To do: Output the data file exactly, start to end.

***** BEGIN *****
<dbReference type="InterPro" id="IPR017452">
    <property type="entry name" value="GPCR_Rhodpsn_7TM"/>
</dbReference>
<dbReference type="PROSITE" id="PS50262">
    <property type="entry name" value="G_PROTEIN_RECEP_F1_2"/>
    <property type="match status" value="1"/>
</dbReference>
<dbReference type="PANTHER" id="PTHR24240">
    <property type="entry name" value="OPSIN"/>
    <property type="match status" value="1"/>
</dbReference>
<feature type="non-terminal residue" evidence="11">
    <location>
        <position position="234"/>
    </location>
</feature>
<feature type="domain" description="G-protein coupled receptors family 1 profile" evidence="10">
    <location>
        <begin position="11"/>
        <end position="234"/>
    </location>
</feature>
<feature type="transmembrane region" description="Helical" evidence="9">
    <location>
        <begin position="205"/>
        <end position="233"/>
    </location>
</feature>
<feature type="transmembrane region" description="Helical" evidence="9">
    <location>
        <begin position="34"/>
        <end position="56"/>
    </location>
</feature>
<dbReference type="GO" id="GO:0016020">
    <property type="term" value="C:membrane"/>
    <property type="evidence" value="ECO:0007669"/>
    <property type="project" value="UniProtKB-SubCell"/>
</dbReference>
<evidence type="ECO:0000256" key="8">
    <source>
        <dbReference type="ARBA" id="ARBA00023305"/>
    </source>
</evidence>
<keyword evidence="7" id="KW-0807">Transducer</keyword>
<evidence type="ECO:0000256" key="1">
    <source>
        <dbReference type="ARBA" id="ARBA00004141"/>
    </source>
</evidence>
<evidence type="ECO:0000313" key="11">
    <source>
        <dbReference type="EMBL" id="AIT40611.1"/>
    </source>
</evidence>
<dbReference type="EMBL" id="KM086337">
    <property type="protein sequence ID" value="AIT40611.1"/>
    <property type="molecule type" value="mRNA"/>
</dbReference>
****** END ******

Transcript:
<dbReference type="InterPro" id="IPR017452">
    <property type="entry name" value="GPCR_Rhodpsn_7TM"/>
</dbReference>
<dbReference type="PROSITE" id="PS50262">
    <property type="entry name" value="G_PROTEIN_RECEP_F1_2"/>
    <property type="match status" value="1"/>
</dbReference>
<dbReference type="PANTHER" id="PTHR24240">
    <property type="entry name" value="OPSIN"/>
    <property type="match status" value="1"/>
</dbReference>
<feature type="non-terminal residue" evidence="11">
    <location>
        <position position="234"/>
    </location>
</feature>
<feature type="domain" description="G-protein coupled receptors family 1 profile" evidence="10">
    <location>
        <begin position="11"/>
        <end position="234"/>
    </location>
</feature>
<feature type="transmembrane region" description="Helical" evidence="9">
    <location>
        <begin position="205"/>
        <end position="233"/>
    </location>
</feature>
<feature type="transmembrane region" description="Helical" evidence="9">
    <location>
        <begin position="34"/>
        <end position="56"/>
    </location>
</feature>
<dbReference type="GO" id="GO:0016020">
    <property type="term" value="C:membrane"/>
    <property type="evidence" value="ECO:0007669"/>
    <property type="project" value="UniProtKB-SubCell"/>
</dbReference>
<evidence type="ECO:0000256" key="8">
    <source>
        <dbReference type="ARBA" id="ARBA00023305"/>
    </source>
</evidence>
<keyword evidence="7" id="KW-0807">Transducer</keyword>
<evidence type="ECO:0000256" key="1">
    <source>
        <dbReference type="ARBA" id="ARBA00004141"/>
    </source>
</evidence>
<evidence type="ECO:0000313" key="11">
    <source>
        <dbReference type="EMBL" id="AIT40611.1"/>
    </source>
</evidence>
<dbReference type="EMBL" id="KM086337">
    <property type="protein sequence ID" value="AIT40611.1"/>
    <property type="molecule type" value="mRNA"/>
</dbReference>